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Bern`s positioning strategies: Escaping the fate of a secondary capital city?

Type of publication Peer-reviewed
Publikationsform Original article (peer-reviewed)
Author Kaufmann David, Warland Martin, Mayer Heike, Sager Fritz,
Project Capital City Dynamics: A Comparative Analysis of Innovation and Positioning of Secondary Capital City Regions
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Original article (peer-reviewed)

Journal Cities
Volume (Issue) 53
Page(s) 120 - 129
Title of proceedings Cities
DOI 10.1016/j.cities.2016.02.005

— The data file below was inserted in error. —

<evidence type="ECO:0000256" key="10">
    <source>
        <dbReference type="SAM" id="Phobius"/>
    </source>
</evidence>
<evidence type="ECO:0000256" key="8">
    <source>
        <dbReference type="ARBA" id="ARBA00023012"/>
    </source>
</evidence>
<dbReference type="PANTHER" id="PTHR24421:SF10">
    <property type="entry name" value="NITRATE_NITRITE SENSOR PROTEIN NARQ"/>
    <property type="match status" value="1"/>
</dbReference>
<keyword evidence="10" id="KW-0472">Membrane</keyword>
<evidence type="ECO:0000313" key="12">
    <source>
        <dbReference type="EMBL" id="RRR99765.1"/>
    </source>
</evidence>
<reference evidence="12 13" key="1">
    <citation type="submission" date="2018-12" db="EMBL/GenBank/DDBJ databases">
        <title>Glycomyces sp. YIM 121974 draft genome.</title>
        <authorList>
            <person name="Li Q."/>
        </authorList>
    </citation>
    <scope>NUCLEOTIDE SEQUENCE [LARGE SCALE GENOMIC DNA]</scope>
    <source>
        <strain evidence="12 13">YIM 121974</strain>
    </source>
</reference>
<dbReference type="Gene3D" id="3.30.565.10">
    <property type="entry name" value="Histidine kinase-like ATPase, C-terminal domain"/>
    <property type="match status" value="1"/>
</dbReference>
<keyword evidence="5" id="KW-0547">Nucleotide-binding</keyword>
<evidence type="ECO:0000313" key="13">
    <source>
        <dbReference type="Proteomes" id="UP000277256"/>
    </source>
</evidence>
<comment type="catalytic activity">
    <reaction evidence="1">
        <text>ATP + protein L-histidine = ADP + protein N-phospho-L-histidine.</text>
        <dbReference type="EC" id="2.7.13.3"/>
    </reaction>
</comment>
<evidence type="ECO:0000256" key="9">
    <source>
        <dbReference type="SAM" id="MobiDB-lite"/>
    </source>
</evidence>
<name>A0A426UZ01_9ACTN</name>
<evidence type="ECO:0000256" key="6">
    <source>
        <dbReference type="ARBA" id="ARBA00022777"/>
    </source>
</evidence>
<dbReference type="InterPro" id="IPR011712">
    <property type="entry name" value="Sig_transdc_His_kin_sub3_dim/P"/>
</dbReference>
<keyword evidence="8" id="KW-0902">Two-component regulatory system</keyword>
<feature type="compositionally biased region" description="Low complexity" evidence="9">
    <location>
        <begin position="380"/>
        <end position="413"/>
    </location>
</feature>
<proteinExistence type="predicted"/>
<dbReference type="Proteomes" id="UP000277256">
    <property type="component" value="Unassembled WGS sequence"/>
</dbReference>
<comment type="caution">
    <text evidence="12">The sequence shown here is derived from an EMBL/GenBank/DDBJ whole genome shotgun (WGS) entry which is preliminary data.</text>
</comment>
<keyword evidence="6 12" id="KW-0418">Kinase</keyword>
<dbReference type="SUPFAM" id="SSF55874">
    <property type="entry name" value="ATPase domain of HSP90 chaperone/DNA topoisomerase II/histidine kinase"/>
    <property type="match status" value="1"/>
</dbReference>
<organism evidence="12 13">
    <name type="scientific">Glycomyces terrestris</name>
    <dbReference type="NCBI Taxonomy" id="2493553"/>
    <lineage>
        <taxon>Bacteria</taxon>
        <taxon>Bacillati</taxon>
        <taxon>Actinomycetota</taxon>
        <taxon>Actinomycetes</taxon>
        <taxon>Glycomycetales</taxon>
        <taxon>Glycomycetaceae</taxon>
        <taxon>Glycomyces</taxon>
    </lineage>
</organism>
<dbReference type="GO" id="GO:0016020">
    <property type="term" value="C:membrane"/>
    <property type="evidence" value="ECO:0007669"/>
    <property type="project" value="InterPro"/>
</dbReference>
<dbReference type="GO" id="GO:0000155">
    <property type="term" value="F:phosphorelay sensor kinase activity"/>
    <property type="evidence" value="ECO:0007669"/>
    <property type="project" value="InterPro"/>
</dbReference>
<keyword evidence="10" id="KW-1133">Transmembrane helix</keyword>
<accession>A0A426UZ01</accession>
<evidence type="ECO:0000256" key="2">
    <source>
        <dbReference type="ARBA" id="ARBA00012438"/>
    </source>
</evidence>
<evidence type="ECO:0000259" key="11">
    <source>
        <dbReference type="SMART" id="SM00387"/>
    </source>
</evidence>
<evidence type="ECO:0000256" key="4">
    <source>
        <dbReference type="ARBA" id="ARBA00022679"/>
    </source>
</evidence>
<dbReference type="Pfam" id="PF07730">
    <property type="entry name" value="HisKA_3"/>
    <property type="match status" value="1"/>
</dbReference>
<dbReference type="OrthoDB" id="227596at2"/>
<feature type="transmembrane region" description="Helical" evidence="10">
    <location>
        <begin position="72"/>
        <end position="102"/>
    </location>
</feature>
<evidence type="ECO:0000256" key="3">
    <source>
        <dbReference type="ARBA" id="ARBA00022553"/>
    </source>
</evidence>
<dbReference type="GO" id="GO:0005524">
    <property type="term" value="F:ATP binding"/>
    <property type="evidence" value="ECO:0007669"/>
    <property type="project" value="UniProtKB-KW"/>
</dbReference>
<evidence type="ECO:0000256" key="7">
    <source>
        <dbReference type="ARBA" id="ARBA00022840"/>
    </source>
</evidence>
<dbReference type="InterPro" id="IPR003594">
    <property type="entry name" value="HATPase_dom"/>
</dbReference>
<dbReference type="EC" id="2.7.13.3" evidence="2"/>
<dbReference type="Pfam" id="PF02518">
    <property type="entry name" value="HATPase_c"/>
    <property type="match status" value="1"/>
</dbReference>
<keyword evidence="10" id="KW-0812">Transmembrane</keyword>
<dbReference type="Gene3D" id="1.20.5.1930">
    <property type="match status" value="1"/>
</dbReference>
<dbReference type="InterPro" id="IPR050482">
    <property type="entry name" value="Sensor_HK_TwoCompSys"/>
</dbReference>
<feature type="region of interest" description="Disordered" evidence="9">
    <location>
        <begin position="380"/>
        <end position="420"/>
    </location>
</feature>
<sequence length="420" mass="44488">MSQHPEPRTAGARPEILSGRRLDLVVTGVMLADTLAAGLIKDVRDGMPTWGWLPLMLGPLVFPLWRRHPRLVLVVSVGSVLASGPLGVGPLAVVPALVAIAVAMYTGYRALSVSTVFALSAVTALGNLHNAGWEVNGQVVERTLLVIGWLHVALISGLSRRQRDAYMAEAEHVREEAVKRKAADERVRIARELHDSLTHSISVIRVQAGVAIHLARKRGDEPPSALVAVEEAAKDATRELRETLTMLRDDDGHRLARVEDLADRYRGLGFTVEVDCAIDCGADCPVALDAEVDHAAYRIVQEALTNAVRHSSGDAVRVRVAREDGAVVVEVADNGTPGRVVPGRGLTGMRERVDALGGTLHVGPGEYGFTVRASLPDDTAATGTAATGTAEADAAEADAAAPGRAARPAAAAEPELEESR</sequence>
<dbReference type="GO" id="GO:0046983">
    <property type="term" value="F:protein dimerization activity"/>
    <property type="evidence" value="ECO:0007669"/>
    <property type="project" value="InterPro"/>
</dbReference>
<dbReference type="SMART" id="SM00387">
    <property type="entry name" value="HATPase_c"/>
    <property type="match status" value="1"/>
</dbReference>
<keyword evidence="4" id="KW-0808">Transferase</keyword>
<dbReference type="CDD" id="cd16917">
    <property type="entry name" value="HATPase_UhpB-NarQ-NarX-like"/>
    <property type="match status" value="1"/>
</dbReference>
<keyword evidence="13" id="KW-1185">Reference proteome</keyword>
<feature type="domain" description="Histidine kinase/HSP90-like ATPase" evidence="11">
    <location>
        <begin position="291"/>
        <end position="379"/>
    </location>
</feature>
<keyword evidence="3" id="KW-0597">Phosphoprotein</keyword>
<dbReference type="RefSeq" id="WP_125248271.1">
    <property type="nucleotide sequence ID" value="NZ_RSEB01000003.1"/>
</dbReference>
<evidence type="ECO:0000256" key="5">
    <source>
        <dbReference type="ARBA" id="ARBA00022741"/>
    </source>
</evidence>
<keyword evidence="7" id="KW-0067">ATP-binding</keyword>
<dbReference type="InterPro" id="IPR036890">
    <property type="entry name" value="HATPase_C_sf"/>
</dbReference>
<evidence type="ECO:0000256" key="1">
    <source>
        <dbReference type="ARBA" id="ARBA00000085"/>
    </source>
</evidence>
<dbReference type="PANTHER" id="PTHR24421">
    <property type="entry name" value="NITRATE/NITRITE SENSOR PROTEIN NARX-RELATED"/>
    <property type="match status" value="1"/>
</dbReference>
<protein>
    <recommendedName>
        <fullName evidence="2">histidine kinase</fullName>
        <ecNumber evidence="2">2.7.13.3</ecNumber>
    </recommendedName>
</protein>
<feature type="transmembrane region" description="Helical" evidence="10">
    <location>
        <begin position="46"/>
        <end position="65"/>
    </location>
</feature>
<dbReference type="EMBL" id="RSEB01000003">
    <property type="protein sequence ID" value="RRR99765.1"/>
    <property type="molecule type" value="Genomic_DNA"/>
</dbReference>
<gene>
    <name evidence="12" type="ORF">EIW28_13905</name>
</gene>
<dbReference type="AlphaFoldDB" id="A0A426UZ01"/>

Bern is a classic example of a so-called secondary capital city, which is defined as a capital city that is not the primary economic center of its nation. Such capital cities feature a specific political economy characterized by a strong government presence in its regional economy and its local governance arrangements. Bern has been losing importance in the Swiss urban system over the past decades due to a stagnating economy, population decline and missed opportunities for regional cooperation. To re-position itself in the Swiss urban hierarchy, political leaders and policymakers established a non-profit organization called “Capital Region Switzerland” in 2010 arguing that a capital city should not be measured by economic success only, but by its function as a political center where political decisions are negotiated and implemented. This city profile analyses Bern's strategy and discusses its ambitions and limitations in the context of the city's history, socio-economic and political conditions. We conclude that Bern's positioning strategy has so far been a political success, yet that there are severe limitations regarding advancing economic development. As a result, this re-positioning strategy is not able to address the fundamental economic development challenges that Bern faces as a secondary capital city.